Port Washington Garden Club

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This month in the garden...


"The best way to make sure you're removing a weed and not a valuable plant? If it comes out of the ground easily it's a valuable plant."



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This Month in the Garden (June 2010)...

Native to North America, baptisia is a tough plant that will tolerate drought and poor soils. Although best known in the garden for their blue flowers, baptisias may also sport yellow, cream or white spikes of pea-like blossoms.

Baptisias are unpalatable to foraging wildlife and the plants die back to the ground in winter. The new shoots that emerge in the spring resemble asparagus stalks. Baptisia roots run deep into the soil and the plant should not be disturbed after it is established.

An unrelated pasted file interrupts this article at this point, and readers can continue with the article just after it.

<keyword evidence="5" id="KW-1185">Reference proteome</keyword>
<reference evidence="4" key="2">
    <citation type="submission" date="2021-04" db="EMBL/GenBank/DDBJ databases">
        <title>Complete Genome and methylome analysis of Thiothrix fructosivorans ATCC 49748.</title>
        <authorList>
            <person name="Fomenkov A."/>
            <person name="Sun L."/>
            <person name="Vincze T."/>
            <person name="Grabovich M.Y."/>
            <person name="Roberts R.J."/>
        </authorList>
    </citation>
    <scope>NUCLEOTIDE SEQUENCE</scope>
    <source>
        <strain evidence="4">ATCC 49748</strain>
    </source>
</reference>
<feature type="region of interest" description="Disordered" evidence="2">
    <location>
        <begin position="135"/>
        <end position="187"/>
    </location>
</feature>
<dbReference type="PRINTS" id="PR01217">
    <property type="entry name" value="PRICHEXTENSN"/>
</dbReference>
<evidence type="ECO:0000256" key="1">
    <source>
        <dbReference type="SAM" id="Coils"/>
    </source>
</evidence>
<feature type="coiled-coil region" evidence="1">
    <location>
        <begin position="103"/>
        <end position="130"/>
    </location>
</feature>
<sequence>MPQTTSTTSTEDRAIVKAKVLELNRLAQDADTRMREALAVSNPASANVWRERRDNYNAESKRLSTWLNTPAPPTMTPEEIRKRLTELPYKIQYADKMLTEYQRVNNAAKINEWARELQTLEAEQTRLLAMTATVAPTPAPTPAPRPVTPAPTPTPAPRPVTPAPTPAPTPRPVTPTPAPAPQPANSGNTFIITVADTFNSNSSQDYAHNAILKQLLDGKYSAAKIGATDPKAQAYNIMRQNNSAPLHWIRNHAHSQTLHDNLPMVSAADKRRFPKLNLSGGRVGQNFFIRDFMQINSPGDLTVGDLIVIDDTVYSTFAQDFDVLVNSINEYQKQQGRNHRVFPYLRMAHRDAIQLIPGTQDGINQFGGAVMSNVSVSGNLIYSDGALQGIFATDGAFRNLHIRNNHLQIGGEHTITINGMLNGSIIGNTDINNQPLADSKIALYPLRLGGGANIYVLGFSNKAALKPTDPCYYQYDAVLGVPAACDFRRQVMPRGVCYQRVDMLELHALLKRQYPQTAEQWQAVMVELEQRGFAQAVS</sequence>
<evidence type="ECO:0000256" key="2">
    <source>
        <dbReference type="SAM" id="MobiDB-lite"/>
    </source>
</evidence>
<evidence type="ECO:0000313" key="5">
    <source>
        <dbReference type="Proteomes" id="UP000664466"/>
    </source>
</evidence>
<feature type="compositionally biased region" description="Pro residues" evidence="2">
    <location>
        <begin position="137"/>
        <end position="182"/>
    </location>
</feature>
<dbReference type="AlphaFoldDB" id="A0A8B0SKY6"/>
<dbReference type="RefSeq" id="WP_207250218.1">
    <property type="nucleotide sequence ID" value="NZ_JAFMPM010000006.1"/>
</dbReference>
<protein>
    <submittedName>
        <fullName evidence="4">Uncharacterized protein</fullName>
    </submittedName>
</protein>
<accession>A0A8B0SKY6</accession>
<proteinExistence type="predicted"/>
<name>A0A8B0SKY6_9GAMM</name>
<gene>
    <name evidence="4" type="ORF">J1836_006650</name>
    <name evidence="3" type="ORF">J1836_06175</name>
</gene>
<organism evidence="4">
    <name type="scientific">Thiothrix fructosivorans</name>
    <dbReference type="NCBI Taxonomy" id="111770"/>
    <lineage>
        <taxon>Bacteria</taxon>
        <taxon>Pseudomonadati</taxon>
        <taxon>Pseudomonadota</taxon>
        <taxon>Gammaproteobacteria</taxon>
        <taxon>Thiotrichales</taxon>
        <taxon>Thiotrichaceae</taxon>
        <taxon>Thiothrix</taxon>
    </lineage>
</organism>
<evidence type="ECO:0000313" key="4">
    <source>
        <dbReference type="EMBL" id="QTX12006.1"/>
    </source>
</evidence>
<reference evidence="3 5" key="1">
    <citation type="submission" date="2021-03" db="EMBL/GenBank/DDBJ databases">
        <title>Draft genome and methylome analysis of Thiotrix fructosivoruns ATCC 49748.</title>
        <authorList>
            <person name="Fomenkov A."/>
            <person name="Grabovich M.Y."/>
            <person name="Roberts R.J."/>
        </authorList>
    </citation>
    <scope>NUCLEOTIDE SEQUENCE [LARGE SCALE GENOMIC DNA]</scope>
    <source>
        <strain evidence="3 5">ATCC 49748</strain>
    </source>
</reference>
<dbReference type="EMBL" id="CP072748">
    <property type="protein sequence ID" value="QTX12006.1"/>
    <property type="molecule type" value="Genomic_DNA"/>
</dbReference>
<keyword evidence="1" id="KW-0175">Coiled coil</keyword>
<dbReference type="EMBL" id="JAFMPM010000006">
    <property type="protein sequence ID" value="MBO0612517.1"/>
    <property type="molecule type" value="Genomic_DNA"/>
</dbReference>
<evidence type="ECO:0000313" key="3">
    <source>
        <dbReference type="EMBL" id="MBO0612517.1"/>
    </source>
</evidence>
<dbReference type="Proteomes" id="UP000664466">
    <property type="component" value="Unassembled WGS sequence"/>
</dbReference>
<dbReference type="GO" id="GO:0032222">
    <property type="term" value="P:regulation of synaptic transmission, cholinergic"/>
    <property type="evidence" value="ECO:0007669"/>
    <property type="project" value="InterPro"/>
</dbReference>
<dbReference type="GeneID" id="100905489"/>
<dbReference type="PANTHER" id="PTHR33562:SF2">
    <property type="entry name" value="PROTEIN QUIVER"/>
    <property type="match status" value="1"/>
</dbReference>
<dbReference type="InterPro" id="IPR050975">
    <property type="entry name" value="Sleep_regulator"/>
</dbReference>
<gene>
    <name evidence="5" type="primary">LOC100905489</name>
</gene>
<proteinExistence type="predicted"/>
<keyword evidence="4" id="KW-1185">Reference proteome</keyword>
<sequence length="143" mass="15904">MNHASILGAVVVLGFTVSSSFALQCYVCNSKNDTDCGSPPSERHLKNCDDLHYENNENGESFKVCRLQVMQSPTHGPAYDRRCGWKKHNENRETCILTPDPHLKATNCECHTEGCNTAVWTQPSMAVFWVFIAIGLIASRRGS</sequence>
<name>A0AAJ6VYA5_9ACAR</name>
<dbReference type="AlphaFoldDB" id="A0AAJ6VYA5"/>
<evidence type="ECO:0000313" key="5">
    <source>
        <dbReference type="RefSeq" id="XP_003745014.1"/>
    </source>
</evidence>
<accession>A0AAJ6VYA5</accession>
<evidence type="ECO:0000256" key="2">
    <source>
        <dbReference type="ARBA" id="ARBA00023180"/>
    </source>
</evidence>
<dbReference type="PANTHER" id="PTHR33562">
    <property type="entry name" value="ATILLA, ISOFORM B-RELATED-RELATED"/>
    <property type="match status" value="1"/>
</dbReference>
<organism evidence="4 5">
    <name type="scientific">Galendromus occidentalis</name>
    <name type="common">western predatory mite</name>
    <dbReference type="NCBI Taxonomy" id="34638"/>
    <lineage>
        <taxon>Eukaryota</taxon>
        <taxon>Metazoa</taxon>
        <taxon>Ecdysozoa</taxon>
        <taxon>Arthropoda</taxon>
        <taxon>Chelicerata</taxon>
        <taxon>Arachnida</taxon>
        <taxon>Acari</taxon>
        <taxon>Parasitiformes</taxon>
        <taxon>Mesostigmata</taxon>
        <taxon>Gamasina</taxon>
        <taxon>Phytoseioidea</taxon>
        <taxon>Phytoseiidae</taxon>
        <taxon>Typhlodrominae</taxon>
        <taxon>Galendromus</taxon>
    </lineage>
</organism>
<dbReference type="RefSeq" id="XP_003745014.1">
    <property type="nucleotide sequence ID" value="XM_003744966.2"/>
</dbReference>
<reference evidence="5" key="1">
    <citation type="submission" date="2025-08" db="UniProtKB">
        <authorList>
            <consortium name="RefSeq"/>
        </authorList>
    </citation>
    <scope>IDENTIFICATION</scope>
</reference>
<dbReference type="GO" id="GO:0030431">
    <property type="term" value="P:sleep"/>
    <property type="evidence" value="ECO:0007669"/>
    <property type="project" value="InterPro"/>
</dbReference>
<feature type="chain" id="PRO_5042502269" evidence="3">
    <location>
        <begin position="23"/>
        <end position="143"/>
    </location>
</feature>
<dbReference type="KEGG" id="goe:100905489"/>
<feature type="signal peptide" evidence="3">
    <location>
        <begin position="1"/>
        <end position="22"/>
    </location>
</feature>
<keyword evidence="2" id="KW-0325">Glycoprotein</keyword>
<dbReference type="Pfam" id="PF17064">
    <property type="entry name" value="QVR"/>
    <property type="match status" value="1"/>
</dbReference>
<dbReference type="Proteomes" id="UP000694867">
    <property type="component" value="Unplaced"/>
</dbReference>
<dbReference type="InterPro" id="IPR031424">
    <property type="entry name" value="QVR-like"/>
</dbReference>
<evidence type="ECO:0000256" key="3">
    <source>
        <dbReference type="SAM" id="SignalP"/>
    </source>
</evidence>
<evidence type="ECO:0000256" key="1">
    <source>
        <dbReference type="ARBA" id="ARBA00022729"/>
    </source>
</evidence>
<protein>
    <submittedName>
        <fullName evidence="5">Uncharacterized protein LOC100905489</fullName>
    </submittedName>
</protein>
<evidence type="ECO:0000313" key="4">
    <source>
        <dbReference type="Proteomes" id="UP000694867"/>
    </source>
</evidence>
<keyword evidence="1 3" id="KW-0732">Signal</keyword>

Baptisia alba v. macrophylla is native to Wisconsin prairies. It is the tallest of the native baptisias, five to seven feet tall with white flowers and black seed pods. Baptisia minor, an 18-inch tall native to New England, is the smallest.

Many hybrid baptisias are making their way into the market thanks to breeding programs like Chicagoland Grows, a cooperative effort of the Chicago Botanic Garden and the Morton Arboretum. Plant hunters and baptisia enthusiasts are also cultivating naturally occurring hybrids that may introduce pink-flowered baptisias into gardens in the next several years.

This Month in the Garden Archive:

November 2010
October 2010
September 2010
August 2010
June 2010

April 2010
March 2010
February 2010

January 2010
December 2009
November 2009
October 2009
September 2009
August 2009
July 2009
June 2009
May 2009

March 2009


Port Washington Garden Club, PO Box 492, Port Washington, Wisconsin 53074
Registered 501(c)(3) not-for-profit organization